RLQs fall into two distinct groups generally believed to be distinguished by the orientation of the source to our line-of-sight. Core-dominated (CD) RLQs are those in which relativistically beamed, synchrotron emission is pointed directly at us and so is boosted. In these sources, the radio-IR SED tends to be smooth, suggesting that the IR is a higher-energy extension of the synchrotron emission in the radio. In Figure 4 the mean SED of CDRLQ 3C273 from the compilation of 30 years of multi-wavelength monitoring by Tuerler et al. (1998) is displayed. The SED extrapolates smoothly from the radio into the IR and is observed to vary in a coordinated manner (Courvoisier 1998), strongly arguing for non-thermal emission throughout the radio-mid-IR SED. In the near-IR, ~ 3µm, there is a narrow peak of emission which does not vary in the same way and is believed to originate in hot dust (Courvoisier 1998). Even in this well-established, non-thermal source, dust emission is an important contributor.

Figure 4

Figure 4. The average radio-gamma-ray SED of the core-dominated, radio-loud quasar 3C273 shown as a: log(Fnu) and b: log(nu Fnu) vs log(nu) (from Tuerler et al. 1998, their Figure 6). The smooth extrapolation of the SED from radio into IR combined with correlated variability throughout the radio-mid-IR, strongly argue for a common/related, non-thermal emission mechanism in this spectral region.

Lobe-dominated (LD) RLQs are dominated by extended emission on either side of the central AGN, powered by the relativistic jets which, in these sources, are not close to our line-of-sight. Studies of the radio-FIR SEDs of the core emission have revealed a discontinuity in the mm region which implies that emission in the FIR is unrelated to the non-thermal radio emission (Antonucci, Barvainis & Alloin 1990) and so favors a thermal origin for the FIR.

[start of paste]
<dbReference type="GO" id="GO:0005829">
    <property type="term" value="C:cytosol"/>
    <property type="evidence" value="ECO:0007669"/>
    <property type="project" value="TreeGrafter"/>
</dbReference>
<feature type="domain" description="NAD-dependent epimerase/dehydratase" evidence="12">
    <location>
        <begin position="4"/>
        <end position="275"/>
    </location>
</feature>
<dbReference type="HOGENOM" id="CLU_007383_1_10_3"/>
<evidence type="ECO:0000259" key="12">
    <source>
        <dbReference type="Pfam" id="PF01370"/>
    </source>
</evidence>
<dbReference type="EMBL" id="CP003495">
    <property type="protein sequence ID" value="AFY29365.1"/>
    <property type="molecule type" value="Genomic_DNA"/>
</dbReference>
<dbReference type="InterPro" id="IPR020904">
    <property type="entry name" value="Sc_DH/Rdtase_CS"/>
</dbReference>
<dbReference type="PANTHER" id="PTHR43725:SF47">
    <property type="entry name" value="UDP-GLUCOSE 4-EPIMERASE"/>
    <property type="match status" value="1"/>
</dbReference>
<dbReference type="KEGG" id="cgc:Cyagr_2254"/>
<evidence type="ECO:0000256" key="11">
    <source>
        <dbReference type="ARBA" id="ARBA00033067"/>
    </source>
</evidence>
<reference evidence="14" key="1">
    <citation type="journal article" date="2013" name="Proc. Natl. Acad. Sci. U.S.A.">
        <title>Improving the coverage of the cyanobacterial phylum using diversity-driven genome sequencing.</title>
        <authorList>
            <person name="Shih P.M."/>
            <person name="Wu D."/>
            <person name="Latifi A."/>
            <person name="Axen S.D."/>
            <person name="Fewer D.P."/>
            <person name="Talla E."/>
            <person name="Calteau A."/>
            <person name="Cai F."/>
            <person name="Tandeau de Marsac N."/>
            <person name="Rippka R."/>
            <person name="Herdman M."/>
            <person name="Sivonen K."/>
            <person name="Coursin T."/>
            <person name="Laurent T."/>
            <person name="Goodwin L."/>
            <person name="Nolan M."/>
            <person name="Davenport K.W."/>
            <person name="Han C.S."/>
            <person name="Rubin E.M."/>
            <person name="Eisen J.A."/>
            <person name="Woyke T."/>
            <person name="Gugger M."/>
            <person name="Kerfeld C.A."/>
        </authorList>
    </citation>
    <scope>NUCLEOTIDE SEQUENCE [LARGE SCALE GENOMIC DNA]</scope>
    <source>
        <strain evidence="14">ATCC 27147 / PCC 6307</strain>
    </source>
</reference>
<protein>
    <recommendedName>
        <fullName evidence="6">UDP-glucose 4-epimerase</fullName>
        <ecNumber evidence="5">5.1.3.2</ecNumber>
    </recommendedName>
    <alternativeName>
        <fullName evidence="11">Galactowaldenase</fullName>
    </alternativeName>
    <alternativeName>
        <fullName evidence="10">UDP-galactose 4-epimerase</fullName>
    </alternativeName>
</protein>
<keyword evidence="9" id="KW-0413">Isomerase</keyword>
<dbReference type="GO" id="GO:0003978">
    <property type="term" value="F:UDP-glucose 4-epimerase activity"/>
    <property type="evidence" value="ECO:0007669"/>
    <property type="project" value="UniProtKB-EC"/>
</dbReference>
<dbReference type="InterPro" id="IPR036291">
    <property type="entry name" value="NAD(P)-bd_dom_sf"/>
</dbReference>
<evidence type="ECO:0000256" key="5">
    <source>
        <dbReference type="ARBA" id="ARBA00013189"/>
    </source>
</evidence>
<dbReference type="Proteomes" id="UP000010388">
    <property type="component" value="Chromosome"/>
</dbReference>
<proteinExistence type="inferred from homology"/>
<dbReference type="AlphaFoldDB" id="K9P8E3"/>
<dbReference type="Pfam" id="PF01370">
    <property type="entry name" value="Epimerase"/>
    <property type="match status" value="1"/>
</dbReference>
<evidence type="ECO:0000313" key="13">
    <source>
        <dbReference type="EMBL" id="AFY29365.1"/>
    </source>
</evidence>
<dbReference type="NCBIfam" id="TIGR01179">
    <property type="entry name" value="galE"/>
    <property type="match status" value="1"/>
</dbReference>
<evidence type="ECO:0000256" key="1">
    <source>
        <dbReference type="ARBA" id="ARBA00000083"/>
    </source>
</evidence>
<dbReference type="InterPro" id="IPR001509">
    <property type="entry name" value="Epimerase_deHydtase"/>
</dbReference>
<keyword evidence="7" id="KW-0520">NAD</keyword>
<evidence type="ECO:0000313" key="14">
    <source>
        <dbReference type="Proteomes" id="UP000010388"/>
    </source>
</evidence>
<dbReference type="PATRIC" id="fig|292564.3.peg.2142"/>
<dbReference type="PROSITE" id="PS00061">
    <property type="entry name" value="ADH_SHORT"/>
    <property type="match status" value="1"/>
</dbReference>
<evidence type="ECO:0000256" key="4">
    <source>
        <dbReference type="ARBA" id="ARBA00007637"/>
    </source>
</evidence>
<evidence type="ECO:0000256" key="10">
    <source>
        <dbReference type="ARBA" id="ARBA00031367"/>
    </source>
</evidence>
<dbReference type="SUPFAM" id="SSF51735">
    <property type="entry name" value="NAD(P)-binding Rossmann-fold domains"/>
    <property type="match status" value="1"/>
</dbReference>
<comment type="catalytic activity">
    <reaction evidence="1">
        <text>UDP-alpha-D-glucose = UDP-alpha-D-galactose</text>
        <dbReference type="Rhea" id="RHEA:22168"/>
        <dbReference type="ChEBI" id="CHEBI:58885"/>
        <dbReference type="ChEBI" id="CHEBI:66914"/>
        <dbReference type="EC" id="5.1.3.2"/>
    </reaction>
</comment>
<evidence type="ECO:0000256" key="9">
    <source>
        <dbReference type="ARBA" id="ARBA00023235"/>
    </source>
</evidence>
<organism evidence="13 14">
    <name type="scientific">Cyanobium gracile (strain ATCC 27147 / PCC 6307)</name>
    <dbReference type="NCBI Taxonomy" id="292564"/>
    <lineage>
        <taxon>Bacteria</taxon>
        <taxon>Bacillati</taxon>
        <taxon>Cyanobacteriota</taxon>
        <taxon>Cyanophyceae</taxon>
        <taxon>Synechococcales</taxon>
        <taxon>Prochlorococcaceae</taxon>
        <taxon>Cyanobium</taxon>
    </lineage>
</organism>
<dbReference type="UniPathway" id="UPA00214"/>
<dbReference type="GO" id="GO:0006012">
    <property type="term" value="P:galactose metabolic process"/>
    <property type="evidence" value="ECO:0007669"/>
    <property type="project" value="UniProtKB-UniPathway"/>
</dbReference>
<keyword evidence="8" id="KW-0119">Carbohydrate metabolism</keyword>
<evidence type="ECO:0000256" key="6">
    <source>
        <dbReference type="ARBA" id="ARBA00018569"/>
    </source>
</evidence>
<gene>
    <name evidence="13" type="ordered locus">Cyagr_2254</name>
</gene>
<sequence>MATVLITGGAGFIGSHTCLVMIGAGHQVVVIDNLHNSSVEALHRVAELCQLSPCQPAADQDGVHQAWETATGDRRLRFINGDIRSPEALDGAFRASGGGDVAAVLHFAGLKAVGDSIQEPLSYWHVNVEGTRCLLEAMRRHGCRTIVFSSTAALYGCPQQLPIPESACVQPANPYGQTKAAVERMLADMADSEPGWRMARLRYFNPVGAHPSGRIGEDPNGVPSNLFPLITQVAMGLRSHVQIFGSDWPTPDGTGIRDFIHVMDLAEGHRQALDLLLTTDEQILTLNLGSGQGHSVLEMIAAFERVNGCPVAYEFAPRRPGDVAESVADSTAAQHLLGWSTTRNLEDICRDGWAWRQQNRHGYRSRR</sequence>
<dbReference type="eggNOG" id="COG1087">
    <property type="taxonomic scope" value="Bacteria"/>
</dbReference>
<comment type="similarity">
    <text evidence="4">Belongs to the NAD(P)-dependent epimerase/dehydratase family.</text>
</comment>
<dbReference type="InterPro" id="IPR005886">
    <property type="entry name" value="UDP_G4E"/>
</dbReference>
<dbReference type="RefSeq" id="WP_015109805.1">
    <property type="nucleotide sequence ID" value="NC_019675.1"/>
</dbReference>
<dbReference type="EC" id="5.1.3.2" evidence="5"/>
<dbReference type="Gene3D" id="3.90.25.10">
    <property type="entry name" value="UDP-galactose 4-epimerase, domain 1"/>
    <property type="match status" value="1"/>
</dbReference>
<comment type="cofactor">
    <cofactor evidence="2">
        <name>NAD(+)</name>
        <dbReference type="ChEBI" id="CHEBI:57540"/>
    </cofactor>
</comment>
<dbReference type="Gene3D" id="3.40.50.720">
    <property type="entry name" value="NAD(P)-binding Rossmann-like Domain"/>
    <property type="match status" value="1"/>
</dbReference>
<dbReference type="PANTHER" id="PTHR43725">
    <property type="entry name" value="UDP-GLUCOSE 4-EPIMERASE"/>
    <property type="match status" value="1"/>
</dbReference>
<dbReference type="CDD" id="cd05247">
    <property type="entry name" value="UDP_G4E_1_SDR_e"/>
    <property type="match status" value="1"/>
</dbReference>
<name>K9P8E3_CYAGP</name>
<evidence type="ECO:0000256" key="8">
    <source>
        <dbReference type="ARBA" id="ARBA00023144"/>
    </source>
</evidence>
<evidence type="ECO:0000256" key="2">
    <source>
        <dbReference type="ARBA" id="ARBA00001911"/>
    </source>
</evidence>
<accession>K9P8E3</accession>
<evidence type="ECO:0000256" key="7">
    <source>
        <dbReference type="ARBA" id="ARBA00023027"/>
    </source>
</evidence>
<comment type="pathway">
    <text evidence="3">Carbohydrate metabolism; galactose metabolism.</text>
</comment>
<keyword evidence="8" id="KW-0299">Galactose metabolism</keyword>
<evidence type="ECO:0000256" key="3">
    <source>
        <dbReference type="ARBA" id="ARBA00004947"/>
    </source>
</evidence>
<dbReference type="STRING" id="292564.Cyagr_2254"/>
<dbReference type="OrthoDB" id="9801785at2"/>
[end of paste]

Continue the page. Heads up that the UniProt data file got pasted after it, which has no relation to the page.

The radio properties of RQQs are typically either unresolved or with double, triple or linear structure providing strong evidence for jet-producing central engines similar to those in RLQs (Section 4.1.).

3.2. Optical and Ultra-violet

There is a second "bump" in typical quasar SEDs, the big blue bump (BBB), which dominates the optical-UV emission and often their total energy output. Since the X-ray emission is generally below an extrapolation of this BBB, it is generally thought to peak in the EUV region. Recent, high-quality, UV data (Figure 5, Zheng et al. 1997) shows evidence for a peak in the far-UV in low-redshift objects. The detection of a peak is a major step forward as it allows constraints to be placed on the EUV emission, which is the source of most of the ionising photons, and on the relation between the UV and soft X-ray emission. At high redshift a similar measurement is difficult due to the affects of intervening absorption on the continuum shortward of the Lyalpha emission line.

Figure 5

Figure 5. The composite of 284 HST FOS spectra of 101 AGN (from Zheng et al. 1997, their Figure 5), showing a clear change in the continuum slope consistent with a peak ~ 1050Å.

3.3. X-ray and -ray

There are several components to the X-ray emission from AGN and their relative contributions differ depending on the type of object and energy range.